Nørby Committee’s Report

Copenhagen Stock Exchange | 2001

Following the release of the Cadbury report in 1992, Denmark formulated their recommendations for good corporate governance. In 2001 The Nørby Committee’s Report on Corporate Governance in Denmark was published.

“Over the past 15-20 years, the international arena has witnessed a significant public debate about which major principles should be employed to govern companies. The general term for these principles is corporate governance, a concept that is difficult to translate into Danish. In our opinion the concept can be defined as:

“The goals, according to which a company is managed, and the major principles and frameworks which regulate the interaction between the company’s managerial bodies, the owners as well as other parties, who are directly influenced by the company’s dispositions and business (in this context jointly referred to as the company’s stakeholders). Stakeholders include employees, creditors, suppliers, customers and the local community.””

The report formulates the recommendation (p. 15, part 2 of the report) to build risk management as an integral part of good governance.

“Efficient risk management is a prerequisite for the board being able to perform the tasks for which it is responsible in the best possible way. Thus it is important that the board ensures that there are appropriate systems for risk management in place and, moreover, ensures that such systems meet the requirements of the company at any time. The purpose of risk management is: 

  • To develop and maintain an understanding within the organisation of the company’s strategic and operational goals, including identification of the critical success factors. 
  • To analyse these possibilities and challenges, which are connected with the realisation of the above goals and to analyse the risk of these goals not being met.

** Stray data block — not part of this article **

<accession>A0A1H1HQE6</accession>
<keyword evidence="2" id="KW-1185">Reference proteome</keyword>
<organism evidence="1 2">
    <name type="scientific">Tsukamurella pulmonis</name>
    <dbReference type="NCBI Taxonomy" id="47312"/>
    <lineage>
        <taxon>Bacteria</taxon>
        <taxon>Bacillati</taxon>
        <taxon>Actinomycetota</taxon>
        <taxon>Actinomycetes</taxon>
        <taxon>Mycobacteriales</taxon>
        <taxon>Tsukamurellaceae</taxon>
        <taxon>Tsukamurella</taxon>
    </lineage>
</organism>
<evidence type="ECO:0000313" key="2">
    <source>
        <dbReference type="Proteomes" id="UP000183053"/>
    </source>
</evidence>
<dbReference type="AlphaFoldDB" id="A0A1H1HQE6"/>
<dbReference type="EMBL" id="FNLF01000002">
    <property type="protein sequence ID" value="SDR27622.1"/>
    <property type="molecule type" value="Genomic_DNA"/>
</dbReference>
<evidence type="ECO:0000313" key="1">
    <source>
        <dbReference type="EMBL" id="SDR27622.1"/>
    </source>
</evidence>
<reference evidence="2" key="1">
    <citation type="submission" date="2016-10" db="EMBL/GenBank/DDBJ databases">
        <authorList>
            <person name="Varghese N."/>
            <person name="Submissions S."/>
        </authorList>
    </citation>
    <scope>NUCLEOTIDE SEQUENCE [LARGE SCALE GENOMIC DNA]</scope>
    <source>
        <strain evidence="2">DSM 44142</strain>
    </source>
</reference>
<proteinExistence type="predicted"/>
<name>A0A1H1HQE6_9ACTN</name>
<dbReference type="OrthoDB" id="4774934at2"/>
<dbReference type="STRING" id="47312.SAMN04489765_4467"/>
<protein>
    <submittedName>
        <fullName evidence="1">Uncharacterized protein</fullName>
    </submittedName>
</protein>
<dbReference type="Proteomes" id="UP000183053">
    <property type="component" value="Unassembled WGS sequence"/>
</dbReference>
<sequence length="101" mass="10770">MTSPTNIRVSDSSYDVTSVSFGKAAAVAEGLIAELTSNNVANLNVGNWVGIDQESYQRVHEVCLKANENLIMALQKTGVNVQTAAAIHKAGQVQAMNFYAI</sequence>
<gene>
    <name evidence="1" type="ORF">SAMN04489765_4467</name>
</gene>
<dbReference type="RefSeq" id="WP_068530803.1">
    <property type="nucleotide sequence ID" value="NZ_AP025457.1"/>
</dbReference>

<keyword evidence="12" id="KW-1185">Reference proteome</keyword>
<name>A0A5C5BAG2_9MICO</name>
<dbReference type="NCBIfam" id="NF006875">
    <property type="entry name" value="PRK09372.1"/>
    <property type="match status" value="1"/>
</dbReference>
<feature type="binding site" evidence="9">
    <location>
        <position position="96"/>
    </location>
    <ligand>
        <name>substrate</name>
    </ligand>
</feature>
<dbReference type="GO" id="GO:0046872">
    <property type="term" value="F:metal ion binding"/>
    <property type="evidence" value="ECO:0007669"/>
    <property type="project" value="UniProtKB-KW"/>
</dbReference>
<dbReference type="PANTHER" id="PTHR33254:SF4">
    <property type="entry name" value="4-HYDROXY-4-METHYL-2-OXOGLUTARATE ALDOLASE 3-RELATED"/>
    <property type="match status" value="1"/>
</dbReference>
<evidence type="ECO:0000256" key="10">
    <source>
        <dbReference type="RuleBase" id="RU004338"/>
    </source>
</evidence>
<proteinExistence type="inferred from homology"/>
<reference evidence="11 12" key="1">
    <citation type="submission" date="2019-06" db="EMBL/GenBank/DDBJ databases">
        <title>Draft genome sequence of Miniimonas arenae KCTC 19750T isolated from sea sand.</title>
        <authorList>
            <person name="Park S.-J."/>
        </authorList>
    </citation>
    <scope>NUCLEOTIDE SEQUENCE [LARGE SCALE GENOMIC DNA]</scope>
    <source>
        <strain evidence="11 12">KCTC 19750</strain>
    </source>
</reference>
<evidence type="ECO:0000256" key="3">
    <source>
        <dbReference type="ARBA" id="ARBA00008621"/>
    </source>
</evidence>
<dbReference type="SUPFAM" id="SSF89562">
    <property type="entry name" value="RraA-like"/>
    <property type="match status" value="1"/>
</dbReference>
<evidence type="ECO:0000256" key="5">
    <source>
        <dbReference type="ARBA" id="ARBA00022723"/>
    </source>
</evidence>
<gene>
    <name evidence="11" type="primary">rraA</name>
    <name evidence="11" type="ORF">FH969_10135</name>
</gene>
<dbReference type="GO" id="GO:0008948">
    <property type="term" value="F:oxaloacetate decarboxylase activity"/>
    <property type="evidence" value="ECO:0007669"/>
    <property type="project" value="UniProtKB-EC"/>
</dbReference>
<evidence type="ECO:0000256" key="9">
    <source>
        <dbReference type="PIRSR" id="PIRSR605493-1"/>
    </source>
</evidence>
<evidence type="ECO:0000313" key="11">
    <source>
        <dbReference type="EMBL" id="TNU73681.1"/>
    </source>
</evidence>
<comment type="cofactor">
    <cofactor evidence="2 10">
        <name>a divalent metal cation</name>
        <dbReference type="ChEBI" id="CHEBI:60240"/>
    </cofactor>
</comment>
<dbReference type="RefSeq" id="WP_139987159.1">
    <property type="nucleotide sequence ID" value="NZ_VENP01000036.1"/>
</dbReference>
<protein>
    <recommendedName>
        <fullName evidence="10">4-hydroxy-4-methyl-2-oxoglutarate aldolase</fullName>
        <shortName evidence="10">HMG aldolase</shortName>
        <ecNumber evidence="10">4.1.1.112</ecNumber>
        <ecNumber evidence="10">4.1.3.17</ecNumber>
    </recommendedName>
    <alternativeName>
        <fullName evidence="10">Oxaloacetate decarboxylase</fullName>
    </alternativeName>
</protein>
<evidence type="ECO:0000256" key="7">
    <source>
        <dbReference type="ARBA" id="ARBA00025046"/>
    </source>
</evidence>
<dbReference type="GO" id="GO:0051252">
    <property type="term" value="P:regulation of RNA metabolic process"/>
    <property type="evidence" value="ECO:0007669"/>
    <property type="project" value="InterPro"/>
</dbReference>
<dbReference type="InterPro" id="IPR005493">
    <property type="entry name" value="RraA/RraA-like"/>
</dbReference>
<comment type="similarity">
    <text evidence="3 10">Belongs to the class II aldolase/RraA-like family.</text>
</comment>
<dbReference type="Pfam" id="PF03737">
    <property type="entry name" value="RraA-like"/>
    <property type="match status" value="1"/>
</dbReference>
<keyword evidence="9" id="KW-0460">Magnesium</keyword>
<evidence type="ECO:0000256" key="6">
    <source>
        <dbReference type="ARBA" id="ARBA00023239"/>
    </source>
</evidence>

• To analyse the most important activities of the company in order to identify the risks attached hereto.

Risk management also focuses on procedures for damage control, the formation of contracts, safety at work, environmental issues and safeguarding physical values. It is recommended that the board ensures that the management establishes efficient risk management systems and that the board continuously follows up on these in order to ensure that they always work efficiently in the light of the company’s requirements. As required, but at least once a year, the board should evaluate the company’s risk management and by establishing the risk policy, decide on the company’s risk-taking including insurance, currency and investment policies. 

The risk management system must define the risk and describe how this risk is eliminated, controlled or hedged on a continuous basis. In that connection the board should consider how any collaboration with the company’s external audit could contribute to the risk management and to what extent the internal audit could be part of the risk management.”


Nørby Committee (2001) Corporate Governance in Denmark: recommendations for good corporate governance in Denmark. Copenhagen: Copenhagen Stock Exchange.

This publication is part of Ecosystem City: Lessons from the Forest